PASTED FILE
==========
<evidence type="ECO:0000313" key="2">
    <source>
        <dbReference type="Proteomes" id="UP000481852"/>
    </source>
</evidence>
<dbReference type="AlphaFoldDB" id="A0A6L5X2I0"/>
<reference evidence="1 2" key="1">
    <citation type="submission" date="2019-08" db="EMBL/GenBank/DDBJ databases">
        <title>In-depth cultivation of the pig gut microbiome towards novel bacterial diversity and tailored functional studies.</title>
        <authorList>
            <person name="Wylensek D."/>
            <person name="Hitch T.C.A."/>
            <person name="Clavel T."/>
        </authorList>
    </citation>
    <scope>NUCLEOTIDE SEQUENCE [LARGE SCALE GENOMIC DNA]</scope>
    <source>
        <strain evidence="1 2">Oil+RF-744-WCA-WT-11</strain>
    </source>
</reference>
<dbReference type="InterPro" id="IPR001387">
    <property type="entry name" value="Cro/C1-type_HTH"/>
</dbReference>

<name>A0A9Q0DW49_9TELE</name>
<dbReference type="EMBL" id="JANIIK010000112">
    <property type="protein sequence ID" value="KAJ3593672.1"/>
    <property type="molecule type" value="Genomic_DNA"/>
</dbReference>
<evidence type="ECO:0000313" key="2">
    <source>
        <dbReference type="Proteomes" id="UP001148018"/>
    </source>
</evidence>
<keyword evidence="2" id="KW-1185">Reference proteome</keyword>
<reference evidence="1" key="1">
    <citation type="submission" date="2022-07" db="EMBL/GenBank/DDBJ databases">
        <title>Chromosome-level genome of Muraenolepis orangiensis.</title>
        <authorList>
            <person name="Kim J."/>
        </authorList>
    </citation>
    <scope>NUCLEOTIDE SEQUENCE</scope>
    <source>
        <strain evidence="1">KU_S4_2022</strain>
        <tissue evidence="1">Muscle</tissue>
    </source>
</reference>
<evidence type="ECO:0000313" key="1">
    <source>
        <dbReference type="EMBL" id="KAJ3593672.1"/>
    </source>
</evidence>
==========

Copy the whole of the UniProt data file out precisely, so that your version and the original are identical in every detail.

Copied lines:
<evidence type="ECO:0000313" key="2">
    <source>
        <dbReference type="Proteomes" id="UP000481852"/>
    </source>
</evidence>
<dbReference type="AlphaFoldDB" id="A0A6L5X2I0"/>
<reference evidence="1 2" key="1">
    <citation type="submission" date="2019-08" db="EMBL/GenBank/DDBJ databases">
        <title>In-depth cultivation of the pig gut microbiome towards novel bacterial diversity and tailored functional studies.</title>
        <authorList>
            <person name="Wylensek D."/>
            <person name="Hitch T.C.A."/>
            <person name="Clavel T."/>
        </authorList>
    </citation>
    <scope>NUCLEOTIDE SEQUENCE [LARGE SCALE GENOMIC DNA]</scope>
    <source>
        <strain evidence="1 2">Oil+RF-744-WCA-WT-11</strain>
    </source>
</reference>
<dbReference type="InterPro" id="IPR001387">
    <property type="entry name" value="Cro/C1-type_HTH"/>
</dbReference>

<name>A0A9Q0DW49_9TELE</name>
<dbReference type="EMBL" id="JANIIK010000112">
    <property type="protein sequence ID" value="KAJ3593672.1"/>
    <property type="molecule type" value="Genomic_DNA"/>
</dbReference>
<evidence type="ECO:0000313" key="2">
    <source>
        <dbReference type="Proteomes" id="UP001148018"/>
    </source>
</evidence>
<keyword evidence="2" id="KW-1185">Reference proteome</keyword>
<reference evidence="1" key="1">
    <citation type="submission" date="2022-07" db="EMBL/GenBank/DDBJ databases">
        <title>Chromosome-level genome of Muraenolepis orangiensis.</title>
        <authorList>
            <person name="Kim J."/>
        </authorList>
    </citation>
    <scope>NUCLEOTIDE SEQUENCE</scope>
    <source>
        <strain evidence="1">KU_S4_2022</strain>
        <tissue evidence="1">Muscle</tissue>
    </source>
</reference>
<evidence type="ECO:0000313" key="1">
    <source>
        <dbReference type="EMBL" id="KAJ3593672.1"/>
    </source>
</evidence>